|Realization of necessary capital
improve- ments with private sector responsibility for design/build and cost and
performance guarantees Private sector financing for:
> Needed capital improvements
> Up-front contract payments providing municipalities with funds to meet other
permissible public needs
sector willingness to invest its own capital for:
Increasing efficiencies and reducing costs
The creation of additional revenue streams from the system which may be shared with the
This is good news to municipalities because it enables
more creative and flexible partnerships.
The new IRS regulations went into effect May 16, 1997, so
all new contracts and existing contracts renewed for a longer term will follow the new
rules. The revisions not only govern the nuts-and-bolts of specific contract terms, but
have far-reaching implications for the industry and privatization participants.
SHIFTING TO FULL-SERVICE
With the IRS Final Rules, a market shift toward long-term OM&M agreements could be on
the horizon, opening the door to a wide variety of previously-unavailable options. There
will be many new ways to structure public/private partnerships.
Long-term partnerships will make it easier for municipalities to assign responsibility of
entire systems to the private operator. In the past, short-term contracts were more
conducive to facilities only. Now, expanded service scopes will follow longer terms
because it will be more efficient to turn over more of the system
(water distribution and wastewater collection) and, in many cases, billing, collection and
In essence, communities can get out of the day-to-day water and wastewater business and
yet still own and control the assets. Cities will continue to have oversight and
monitoring while giving primary responsibility to a firm such as PSG whose core competency
is to operate, maintain and manage systems.
In addition, as a complete service deliverer, firms such as PSG will be capable of
providing not only standard OM&M services, but also design/build of capital
improvements and financing in the form of up-front contract payments that the community
can apply toward other permissible uses.
Some contracts will specify that anytime the law changes or the community needs a capital
improvement, the private sector
|partner could provide for
design, construction and financing. This arrangement offers municipal leaders simplicity
and convenience, yet at the same time, preserves their right, through ownership of the
asset, to reject proposals from the private sector partner for future projects.
REACHING ABOVE AND BEYOND
Long-term contracts will en-courage the private firm to
expand its own activities as well. Firms such as PSG will be able to invest in projects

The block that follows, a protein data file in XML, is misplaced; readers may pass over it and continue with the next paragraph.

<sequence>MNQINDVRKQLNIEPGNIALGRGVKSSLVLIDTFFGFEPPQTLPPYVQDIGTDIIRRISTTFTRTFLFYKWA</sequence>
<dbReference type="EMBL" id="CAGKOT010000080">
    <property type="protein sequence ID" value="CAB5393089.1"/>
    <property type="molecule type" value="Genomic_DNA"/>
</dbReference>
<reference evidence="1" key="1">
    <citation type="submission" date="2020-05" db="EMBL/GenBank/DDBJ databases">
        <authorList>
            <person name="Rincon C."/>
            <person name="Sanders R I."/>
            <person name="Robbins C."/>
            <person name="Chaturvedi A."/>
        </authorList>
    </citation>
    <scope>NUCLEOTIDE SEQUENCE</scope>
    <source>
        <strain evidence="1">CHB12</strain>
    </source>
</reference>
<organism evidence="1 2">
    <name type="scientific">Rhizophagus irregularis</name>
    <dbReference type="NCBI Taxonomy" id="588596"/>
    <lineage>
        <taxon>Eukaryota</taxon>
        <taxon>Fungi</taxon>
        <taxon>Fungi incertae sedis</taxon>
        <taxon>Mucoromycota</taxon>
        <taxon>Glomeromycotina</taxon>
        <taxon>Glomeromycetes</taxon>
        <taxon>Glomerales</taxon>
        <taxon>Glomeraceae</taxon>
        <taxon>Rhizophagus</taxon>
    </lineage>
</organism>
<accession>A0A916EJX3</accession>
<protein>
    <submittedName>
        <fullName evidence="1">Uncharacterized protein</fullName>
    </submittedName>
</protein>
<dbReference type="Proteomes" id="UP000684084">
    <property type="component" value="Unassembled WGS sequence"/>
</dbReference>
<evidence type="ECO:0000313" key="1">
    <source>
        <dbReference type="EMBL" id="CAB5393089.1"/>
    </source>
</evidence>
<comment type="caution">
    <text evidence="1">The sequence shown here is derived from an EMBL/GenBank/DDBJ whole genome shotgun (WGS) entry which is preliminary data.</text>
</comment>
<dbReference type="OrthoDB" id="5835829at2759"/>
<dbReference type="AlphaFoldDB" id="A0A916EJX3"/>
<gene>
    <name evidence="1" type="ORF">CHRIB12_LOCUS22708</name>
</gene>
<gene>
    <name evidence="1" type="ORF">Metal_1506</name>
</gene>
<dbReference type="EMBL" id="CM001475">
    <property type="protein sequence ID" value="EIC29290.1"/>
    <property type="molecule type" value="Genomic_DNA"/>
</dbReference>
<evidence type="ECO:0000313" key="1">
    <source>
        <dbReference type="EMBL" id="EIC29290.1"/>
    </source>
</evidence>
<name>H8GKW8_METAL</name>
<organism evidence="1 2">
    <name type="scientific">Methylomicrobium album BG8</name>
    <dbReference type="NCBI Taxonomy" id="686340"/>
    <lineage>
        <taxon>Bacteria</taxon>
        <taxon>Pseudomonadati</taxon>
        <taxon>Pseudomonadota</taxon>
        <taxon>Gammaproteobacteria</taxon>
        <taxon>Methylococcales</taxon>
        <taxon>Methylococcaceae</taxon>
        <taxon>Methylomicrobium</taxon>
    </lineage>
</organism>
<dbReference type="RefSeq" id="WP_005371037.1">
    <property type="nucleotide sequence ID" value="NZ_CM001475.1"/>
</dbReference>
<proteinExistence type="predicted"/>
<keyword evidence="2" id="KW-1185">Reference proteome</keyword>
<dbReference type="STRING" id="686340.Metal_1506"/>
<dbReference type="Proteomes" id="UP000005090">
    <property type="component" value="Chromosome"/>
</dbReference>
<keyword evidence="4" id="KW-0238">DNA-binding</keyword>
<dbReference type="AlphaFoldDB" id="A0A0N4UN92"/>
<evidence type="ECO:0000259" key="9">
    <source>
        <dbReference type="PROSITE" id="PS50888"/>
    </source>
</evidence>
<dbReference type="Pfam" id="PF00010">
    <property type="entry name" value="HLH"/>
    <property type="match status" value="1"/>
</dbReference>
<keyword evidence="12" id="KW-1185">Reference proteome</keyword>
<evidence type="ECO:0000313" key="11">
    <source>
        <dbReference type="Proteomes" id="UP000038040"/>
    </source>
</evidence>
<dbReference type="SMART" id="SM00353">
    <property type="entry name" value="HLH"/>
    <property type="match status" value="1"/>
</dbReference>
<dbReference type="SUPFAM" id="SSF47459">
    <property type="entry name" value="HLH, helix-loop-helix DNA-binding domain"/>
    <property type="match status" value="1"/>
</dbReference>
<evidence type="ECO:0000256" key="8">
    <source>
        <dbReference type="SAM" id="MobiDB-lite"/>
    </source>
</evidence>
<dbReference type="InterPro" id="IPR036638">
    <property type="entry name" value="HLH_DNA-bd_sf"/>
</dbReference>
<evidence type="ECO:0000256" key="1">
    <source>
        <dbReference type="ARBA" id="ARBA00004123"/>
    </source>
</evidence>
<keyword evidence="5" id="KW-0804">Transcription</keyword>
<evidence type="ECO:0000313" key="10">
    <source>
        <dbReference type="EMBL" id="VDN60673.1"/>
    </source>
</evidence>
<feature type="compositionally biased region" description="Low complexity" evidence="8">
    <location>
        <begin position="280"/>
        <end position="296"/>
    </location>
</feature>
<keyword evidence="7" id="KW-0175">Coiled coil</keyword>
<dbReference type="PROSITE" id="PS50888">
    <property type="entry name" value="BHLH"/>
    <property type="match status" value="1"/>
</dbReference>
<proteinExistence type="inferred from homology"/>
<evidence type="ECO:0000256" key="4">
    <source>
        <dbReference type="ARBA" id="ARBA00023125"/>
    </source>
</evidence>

because, after the payback period, there is time remaining on the agreement to make a
return on these investments. This is a great advantage to the public sector not only
because more capital improvements will be made to treatment systems, but also because
potential savings can be calculated into client fees, making firms even more competitive
and able to offer even lower fees to their clients.
Longer relationships will also give the private sector time to further explore
entrepreneurial opportunities. Under short-term contracts, private firms often see
opportunities for pursuing additional sources of savings for the public sector and revenue
for the private sector, but the timeframe for contracted services is too limited to fully
develop them into profitable ventures. At the same time, municipal officials may lack
sufficient resources to attempt the additional project on their own. Now, with long-term
agreements, the private firm assumes the risk in initiating the project, managing it,
taking responsibility for it and bringing in a previously-untapped revenue stream, with
provisions to share the revenue with the municipality so that both partners benefit.
Public sector jurisdictions are currently looking at the whole concept of better
government and how they can increase and improve their services for less. Why? Because
that is what taxpayers demand. More and more, outsourcing/privatization will be called
upon by the public sector as an integral tool in managing the overall delivery of public
The benefits of long-term partnerships between the public and private sectors are numerous
and varied. The new IRS regulations have made the privatization tool more powerful for
municipalities. There are more opportunities to be flexible and creative in tailoring a
relationship to the specific needs of a community. For these reasons, when looking at
establishing public/private partnerships, a long-term contract and its associated benefits
should receive serious consideration.
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